Spring heralds the beginning of bird breeding season – and along with it, the return to the UK of many thousands of migratory birds. The RSPB explains what to look – and listen – out for, and how we can help them after their epic journeys.
From March onwards, birds are busy finding mates, building nests and bringing up broods, and there’s a host of ‘new faces’ in our gardens, woodlands, countryside and along our coastlines.
Many of these returning migratory birds have flown hundreds, often thousands of miles from wintering grounds in more southerly, warmer countries. These include truly iconic species such as cuckoos and swifts – but sadly, these birds have seen sharp declines in their numbers over the last two decades – in some cases, by more than 50%.
Here’s five migratory birds synonymous with spring – and how to spot them:
- Cuckoo – everyone knows this beautiful delicate call. Much more likely to be seen than heard. Listen out in woodlands, especially the edges, from mid-April onwards. Renowned for laying eggs in other birds’ nests, they’re one of the first migrant birds to leave again, as they have no chicks to look after.
- Swift – amazing, aerial acrobats, swifts spend the majority of their lives flying. They like to nest way up high, in nooks and crannies of old buildings, so look up to see them. They have a distinctive crescent shape and make high pitched calls when they’re in a group, searching for nest sites – called screaming parties. Look out for them from early May.
- House martin – sometimes confused with similar looking swifts or swallows, especially when flying high in the sky, where they’re catching insects. Though both are light underneath, house martins don’t have the long trailing tail of the swallow, whilst swifts have dark undersides and thinner, sickle-shaped wings. House martins return in March and April, and build distinctive round nests made from mud, under eaves.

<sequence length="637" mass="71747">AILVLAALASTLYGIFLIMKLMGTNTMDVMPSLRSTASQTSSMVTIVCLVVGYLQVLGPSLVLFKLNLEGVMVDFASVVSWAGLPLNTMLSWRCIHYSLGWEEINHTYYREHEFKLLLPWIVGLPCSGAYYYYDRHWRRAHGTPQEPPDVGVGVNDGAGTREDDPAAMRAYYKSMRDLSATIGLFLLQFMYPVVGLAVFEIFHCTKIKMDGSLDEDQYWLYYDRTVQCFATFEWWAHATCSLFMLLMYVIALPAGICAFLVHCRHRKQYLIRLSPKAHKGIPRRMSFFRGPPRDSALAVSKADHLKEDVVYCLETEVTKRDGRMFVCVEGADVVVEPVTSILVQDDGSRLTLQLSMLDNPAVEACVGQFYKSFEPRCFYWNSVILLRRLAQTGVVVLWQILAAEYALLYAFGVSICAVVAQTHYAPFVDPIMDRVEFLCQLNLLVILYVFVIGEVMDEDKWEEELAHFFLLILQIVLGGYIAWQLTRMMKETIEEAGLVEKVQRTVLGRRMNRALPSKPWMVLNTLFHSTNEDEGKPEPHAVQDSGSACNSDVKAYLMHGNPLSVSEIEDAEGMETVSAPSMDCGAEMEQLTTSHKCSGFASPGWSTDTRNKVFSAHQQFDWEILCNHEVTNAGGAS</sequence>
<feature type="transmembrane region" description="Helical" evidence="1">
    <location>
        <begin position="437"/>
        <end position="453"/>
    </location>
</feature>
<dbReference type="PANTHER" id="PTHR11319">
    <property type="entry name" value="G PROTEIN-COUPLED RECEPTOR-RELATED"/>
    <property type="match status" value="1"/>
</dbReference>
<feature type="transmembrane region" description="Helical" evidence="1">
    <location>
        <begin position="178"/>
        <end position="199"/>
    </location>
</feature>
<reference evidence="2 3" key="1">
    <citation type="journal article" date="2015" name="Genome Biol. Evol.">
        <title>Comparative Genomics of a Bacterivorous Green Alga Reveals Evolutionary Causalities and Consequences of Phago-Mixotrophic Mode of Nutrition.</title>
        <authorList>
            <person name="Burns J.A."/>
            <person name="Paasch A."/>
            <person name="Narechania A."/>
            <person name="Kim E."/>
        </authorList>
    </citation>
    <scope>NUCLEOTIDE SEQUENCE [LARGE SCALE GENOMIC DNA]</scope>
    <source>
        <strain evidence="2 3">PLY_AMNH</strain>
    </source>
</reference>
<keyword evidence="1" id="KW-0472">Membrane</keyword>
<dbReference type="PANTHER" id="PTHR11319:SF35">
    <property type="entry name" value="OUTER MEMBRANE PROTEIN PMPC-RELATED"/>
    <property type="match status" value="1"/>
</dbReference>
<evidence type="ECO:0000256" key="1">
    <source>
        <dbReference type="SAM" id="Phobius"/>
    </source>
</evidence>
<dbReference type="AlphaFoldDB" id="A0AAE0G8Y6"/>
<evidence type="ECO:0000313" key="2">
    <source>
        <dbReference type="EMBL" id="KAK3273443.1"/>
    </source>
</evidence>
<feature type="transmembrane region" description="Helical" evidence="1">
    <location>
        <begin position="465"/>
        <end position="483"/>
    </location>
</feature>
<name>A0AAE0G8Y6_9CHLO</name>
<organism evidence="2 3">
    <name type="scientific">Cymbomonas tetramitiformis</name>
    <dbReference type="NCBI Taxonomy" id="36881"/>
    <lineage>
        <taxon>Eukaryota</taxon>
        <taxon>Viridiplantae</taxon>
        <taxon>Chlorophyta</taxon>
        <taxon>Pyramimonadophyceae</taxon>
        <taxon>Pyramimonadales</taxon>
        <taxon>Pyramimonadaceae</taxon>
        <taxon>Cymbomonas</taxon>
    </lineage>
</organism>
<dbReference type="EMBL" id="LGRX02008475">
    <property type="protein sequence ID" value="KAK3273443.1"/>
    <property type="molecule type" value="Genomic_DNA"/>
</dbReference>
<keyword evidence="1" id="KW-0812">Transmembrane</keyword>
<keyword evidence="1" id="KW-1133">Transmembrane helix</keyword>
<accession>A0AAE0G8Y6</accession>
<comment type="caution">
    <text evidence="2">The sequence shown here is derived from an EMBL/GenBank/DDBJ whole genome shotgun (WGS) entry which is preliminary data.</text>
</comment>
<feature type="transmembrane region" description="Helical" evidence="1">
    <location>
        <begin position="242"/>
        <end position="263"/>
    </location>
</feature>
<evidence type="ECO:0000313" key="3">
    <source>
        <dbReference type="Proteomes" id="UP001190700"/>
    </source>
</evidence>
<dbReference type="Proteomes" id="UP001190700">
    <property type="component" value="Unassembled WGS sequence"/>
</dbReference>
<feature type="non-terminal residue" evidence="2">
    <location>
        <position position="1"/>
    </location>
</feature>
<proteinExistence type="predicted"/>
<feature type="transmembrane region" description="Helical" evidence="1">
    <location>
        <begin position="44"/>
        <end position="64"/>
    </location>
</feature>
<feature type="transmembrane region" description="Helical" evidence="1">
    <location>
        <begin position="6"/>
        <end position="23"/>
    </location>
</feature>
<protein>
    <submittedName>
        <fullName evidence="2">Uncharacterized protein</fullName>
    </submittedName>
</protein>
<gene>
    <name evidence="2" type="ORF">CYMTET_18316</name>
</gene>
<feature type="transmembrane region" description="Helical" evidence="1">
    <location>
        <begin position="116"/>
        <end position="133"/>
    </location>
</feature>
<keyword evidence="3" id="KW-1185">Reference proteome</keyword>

- Turtle doves – With such small numbers, you’re only likely to see these migratory birds if you are on the east coast of England or in southern parts, and again, you’re more likely to hear these shy doves. They make a gentle ‘turr turr’ noise and have amazing patterned wings. They favour hedges and scrub, close to farmland.
- Little tern – These seabirds are the UK’s smallest terns, found around our coastline where there’s suitable beaches to nest on. They’re noisy when together in colonies and really fast in flight. They have a distinctive yellow beak with a black tip. Males have an impressive aerial display to attract a mate, which includes carrying a fish and showing off their gliding skills.
How can we help our threatened birds?
Many of our migrant bird populations are under threat, affected by changes in climate, loss of nesting sites and reduction in food supplies. But here’s some of the things you can do to help:
- Put up nest boxes or cups – swifts and house martins were both put on the red list of birds recently, meaning they’re in danger of extinction. They need suitable places to nest when they come back to the UK to breed.
- Plant to attract insects – having an insect-friendly plot will help with a range of things from pollination to providing much-needed food for many birds.
- Put away the pesticide – using chemicals to kill dandelions and aphids also impacts on a whole range of insects in our gardens. In time, this affects the very things you were trying to protect – plants, soil and wildlife.
- Watch your step when out and about – lots of people don’t realise many birds nest on the ground. Little terns nest on shingle beaches, so put dogs on leads and be careful not to disturb nests if visiting the coast from April through the summer months.
For help IDing any birds you see or hear this spring, more details about all our migratory birds and lots of things you can do to help, visit the RSPB website at rspb.org.uk
Images from Pixabay